Latest Galactic Center Stories
A 12-year study of massive stars has reaffirmed that our Galaxy has four spiral arms, following years of debate sparked by images taken by NASA's Spitzer Space Telescope that only showed two arms.
A supernova is one of the most brilliant events to take place in the universe and astronomers at The Ohio State University have determined we will see one in the Milky Way galaxy within the next 50 years.
In an attempt to better understand unusual star formation, researchers are examining a dense gas cloud near the galactic center, one that they describe as a particularly “inhospitable place."
Around 2 million years ago, the supermassive black hole at the center of our galaxy erupted in a blaze of glory big enough to leave a residual glow that can still be seen today.
At the center of the Milky Way lurks a supermassive black hole known as Sagittarius A*, with some four million times the mass of our Sun. More than any single object, it has the greatest impact on the formation, evolution and fate of our galaxy.
Astronomers using a telescope attached to a modified Boeing 747SP aircraft have captured new images of a ring of gas and dust seven light-years in diameter surrounding the supermassive black hole at the center of the Milky Way.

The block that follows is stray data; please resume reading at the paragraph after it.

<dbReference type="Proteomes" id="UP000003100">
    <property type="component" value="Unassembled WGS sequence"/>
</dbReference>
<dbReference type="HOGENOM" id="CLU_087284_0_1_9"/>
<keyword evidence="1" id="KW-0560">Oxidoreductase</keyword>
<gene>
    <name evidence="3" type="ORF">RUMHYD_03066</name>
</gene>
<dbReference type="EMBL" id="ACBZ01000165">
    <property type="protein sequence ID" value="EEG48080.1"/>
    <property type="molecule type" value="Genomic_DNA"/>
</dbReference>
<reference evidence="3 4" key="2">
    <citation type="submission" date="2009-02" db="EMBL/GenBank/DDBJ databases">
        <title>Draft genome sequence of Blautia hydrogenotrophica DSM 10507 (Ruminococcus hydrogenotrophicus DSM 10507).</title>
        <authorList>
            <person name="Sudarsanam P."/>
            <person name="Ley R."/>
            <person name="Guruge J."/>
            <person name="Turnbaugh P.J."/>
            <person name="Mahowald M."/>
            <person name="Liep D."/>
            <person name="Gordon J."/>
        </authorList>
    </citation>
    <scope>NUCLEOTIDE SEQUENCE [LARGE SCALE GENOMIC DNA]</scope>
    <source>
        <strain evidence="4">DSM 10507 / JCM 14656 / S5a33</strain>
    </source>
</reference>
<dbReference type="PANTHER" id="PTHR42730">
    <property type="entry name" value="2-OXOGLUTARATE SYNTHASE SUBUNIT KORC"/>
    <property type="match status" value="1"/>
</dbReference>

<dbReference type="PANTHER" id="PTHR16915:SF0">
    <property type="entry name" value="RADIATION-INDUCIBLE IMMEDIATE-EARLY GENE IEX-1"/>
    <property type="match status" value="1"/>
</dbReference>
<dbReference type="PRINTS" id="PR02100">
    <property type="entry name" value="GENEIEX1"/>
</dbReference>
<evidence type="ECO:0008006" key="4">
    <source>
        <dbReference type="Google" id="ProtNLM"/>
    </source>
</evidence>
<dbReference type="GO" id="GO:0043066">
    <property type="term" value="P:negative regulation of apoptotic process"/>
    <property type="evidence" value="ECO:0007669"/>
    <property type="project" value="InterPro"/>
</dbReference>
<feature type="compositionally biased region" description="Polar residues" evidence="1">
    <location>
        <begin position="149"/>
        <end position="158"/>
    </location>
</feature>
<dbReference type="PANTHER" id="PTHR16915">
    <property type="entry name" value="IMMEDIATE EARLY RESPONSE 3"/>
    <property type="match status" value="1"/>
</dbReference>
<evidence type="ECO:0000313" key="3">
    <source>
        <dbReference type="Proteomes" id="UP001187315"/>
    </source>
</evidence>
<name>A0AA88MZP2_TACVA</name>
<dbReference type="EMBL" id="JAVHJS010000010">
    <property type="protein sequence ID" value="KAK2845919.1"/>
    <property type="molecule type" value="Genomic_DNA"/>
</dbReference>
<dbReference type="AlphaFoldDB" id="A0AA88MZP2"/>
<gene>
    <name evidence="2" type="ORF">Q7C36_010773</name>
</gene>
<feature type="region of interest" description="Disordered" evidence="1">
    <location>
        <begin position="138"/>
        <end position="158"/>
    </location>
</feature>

New images from NASA’s Spitzer Space Telescope reveal blooming stars at the fringe of the Milky Way galaxy, far from its crowded core.
New research using the ultra-sharp radio vision of the National Science Foundation's Very Long Baseline Array (VLBA) has determined that we live in a more upscale neighborhood in our galaxy than previously thought.
Milky Way Galaxy -- The Milky Way (a translation of the Latin Via Lactea, in turn derived from the Greek Galaxia (gala, galactos means "milk")) is a hazy band of white light across the night sky formed by billions of stars in the disc of our galaxy. The Milky Way appears brightest in the direction of Sagittarius, where the galactic centre lies. Relative to the celestial equator, the Milky Way passes as far north as the constellation of Cassiopeia and as far south as the constellation of...
- A person who stands up for something, as contrasted to a bystander who remains inactive.
- One of the upright handlebars on a traditional Inuit sled.